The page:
GBP - Markit/CIPS UK Services PMI (August)
EUR - Eurozone Retail Sales (July)
USD - Trade Balance (July)
Big hopes for Sterling yesterday may have rested on Mark Carney’s commitment to stay on as Bank of England governor and help the country navigate its way through Brexit and this did indeed provide some short-lived support for the currency. However, gains proved difficult to sustain and instead it was a report later in the day that the EU was willing to tweak its stance over the Irish border in a bid to avoid a no-deal Brexit that gave further cause for cheer. Its worth bearing in mind that the Pound made little progress, but it has drawn a line under Monday’s heavy losses.
9.30am BST today sees the release of the UK services PMI print. With the disappointment of the corresponding construction PMI yesterday and Manufacturing PMI on Monday, achieving the forecast increase to 53.9 may prove a stretch, but given the downbeat theme of the data in recent days, the risk could well be on the upside for Sterling. That said, gains may well prove short lived as it’s still going to be Brexit, rather than the macroeconomic data, that has the potential to dictate the currency’s fortunes.
Eurozone retail sales are set for publication at 10am BST and this print will be worth watching. Expectations are for the month-on-month figure to slip into negative territory and it’s readings like this that have the potential to call into question the ECB’s plan to normalise monetary policy. The unseasonably hot summer may well take a toll on the reading, but if consumers are already shying away from spending a year before interest rate rises are expected, then this may pressure the common currency as a result.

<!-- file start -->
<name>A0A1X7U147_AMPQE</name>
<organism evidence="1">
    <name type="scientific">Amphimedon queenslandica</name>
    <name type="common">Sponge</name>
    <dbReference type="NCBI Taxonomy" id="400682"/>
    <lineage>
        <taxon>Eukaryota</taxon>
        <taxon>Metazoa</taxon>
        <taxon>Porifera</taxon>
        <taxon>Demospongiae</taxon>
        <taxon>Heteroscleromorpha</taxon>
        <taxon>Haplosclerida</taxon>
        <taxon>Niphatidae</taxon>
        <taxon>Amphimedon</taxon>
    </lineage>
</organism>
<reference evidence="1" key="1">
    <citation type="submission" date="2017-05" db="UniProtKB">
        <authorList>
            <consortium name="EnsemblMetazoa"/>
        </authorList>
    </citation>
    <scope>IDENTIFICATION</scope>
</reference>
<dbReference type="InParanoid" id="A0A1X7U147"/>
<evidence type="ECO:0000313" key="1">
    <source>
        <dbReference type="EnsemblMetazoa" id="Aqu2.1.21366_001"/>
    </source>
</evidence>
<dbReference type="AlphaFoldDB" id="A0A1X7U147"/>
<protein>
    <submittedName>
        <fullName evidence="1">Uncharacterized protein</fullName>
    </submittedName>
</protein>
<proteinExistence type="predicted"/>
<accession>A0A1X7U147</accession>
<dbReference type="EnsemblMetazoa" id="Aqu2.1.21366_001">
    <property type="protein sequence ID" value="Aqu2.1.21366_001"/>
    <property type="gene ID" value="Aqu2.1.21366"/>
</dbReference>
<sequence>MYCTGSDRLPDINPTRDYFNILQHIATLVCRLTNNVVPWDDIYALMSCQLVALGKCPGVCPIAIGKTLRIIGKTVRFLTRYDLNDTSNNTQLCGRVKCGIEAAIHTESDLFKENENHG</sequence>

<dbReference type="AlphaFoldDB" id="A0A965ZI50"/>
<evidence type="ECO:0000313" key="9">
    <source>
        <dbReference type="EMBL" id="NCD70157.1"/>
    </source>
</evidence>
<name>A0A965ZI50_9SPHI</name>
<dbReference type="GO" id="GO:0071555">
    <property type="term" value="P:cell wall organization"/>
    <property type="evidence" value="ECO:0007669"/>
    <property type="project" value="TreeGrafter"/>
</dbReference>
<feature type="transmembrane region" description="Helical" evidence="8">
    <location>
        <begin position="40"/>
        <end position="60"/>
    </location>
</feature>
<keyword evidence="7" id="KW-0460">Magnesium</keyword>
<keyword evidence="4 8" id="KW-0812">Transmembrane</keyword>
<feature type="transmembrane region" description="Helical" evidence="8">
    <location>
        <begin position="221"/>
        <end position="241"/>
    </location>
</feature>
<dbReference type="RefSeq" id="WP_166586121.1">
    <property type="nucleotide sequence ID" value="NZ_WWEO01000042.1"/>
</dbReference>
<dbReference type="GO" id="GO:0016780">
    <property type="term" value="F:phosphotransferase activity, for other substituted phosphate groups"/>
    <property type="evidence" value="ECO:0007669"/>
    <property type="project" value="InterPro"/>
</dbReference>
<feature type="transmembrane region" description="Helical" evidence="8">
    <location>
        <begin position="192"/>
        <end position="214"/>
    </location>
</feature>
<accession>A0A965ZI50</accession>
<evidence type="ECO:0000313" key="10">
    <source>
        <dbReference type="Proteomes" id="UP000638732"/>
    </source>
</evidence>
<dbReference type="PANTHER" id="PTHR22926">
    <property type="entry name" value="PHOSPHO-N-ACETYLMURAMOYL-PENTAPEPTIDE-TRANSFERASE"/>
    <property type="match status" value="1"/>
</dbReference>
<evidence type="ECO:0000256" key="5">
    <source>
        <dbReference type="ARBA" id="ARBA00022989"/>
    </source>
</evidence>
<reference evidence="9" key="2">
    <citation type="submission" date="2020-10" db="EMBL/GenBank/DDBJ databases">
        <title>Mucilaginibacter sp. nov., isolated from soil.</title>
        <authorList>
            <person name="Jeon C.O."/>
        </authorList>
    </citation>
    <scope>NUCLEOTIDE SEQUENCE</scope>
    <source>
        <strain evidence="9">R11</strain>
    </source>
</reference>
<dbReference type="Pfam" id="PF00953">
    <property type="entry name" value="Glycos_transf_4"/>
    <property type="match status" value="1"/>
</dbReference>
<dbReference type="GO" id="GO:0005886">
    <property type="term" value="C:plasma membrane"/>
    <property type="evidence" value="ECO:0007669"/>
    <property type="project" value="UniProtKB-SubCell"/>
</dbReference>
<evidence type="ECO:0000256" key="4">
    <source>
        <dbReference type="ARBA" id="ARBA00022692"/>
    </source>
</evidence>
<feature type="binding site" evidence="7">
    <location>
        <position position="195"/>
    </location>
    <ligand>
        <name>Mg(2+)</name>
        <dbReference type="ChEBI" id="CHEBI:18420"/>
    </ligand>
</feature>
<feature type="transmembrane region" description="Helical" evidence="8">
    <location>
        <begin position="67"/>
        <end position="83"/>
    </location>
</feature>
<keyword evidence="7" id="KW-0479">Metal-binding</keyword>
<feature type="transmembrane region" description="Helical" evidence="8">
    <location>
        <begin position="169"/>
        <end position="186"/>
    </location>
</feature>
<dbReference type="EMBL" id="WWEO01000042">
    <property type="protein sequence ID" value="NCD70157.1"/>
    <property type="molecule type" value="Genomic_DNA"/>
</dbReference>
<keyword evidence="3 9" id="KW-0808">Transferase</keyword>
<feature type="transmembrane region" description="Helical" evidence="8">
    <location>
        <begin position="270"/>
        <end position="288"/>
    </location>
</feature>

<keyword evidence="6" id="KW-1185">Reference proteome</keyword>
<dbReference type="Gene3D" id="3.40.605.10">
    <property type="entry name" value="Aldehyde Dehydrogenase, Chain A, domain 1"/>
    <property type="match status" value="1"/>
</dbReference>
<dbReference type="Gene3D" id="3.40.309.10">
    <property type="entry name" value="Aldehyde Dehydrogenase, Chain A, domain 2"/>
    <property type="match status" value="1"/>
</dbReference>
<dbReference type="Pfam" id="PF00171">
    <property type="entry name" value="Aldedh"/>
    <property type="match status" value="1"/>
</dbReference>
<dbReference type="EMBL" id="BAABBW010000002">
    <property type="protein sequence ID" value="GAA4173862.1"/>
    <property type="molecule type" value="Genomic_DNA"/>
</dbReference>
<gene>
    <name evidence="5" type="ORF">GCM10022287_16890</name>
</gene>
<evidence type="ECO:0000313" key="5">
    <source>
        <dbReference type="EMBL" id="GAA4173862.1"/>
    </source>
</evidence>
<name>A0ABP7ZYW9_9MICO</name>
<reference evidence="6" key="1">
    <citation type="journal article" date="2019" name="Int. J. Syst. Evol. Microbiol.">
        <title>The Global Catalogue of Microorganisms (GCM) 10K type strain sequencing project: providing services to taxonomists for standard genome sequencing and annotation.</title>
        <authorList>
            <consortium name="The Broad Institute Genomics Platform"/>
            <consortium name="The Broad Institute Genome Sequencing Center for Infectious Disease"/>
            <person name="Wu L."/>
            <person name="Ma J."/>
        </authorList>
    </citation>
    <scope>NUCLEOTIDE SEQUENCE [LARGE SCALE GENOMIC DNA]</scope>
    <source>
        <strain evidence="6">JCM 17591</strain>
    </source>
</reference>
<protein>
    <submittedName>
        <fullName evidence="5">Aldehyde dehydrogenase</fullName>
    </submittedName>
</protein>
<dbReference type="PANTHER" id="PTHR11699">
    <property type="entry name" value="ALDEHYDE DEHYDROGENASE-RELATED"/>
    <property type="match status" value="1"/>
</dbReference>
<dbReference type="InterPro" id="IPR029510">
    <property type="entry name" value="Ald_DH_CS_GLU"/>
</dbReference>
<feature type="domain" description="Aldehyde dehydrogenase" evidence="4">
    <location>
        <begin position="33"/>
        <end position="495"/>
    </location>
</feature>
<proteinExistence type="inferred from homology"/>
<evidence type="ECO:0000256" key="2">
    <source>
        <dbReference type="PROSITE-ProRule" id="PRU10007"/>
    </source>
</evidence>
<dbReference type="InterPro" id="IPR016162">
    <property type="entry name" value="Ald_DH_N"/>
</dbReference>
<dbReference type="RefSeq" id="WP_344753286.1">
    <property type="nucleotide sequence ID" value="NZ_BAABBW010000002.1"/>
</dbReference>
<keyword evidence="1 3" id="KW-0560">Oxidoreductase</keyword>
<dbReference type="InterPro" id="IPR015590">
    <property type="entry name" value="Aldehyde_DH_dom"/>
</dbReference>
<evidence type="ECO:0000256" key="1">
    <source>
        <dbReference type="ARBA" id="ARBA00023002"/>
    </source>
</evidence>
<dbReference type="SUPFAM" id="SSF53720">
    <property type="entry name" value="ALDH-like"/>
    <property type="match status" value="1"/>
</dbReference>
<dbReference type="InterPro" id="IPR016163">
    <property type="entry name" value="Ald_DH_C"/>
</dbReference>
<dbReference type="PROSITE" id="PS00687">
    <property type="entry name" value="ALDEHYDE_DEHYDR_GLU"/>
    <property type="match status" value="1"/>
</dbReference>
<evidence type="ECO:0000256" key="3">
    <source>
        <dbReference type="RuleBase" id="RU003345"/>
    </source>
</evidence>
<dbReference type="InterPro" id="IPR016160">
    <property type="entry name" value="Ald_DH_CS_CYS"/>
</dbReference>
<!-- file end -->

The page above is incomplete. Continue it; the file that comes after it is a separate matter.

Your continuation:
US trade talks are expected to resume today as the Trump administration attempts to renegotiate NAFTA - the North American Free Trade Agreement. Good progress has been made with Mexico, but Canada is so far refusing to yield to US demands. Failure to reach agreement here is seen as likely to hit the US dollar hard - although by all accounts the Canadian currency would also be in for a punishing time, too. Keeping with this theme however, at 1.30pm BST we have the publication of the latest US trade balance deficit, which is tipped to have grown yet again. This suggests that Trump’s trade tariffs are - at least so far - still failing to stem demand for overseas goods, with dollar strength arguably helping offset at least some of the impact of tax.
We saw a very quiet day for the pair yesterday, although the trend remains downward. Brexit and domestic political risks remain front of mind in terms of where the Pound will go next.
Again, a relatively quiet session for the Euro, but Italy is very much in focus right now ahead of the publication of its budget next month. Reassurances that the government won’t breach EU spending limits have the ability to provide further support for the common currency.
There was little overall direction for GBP/EUR during yesterday’s session although progress on the Irish border deal surrounding Brexit would have the potential to deliver further upside for Sterling.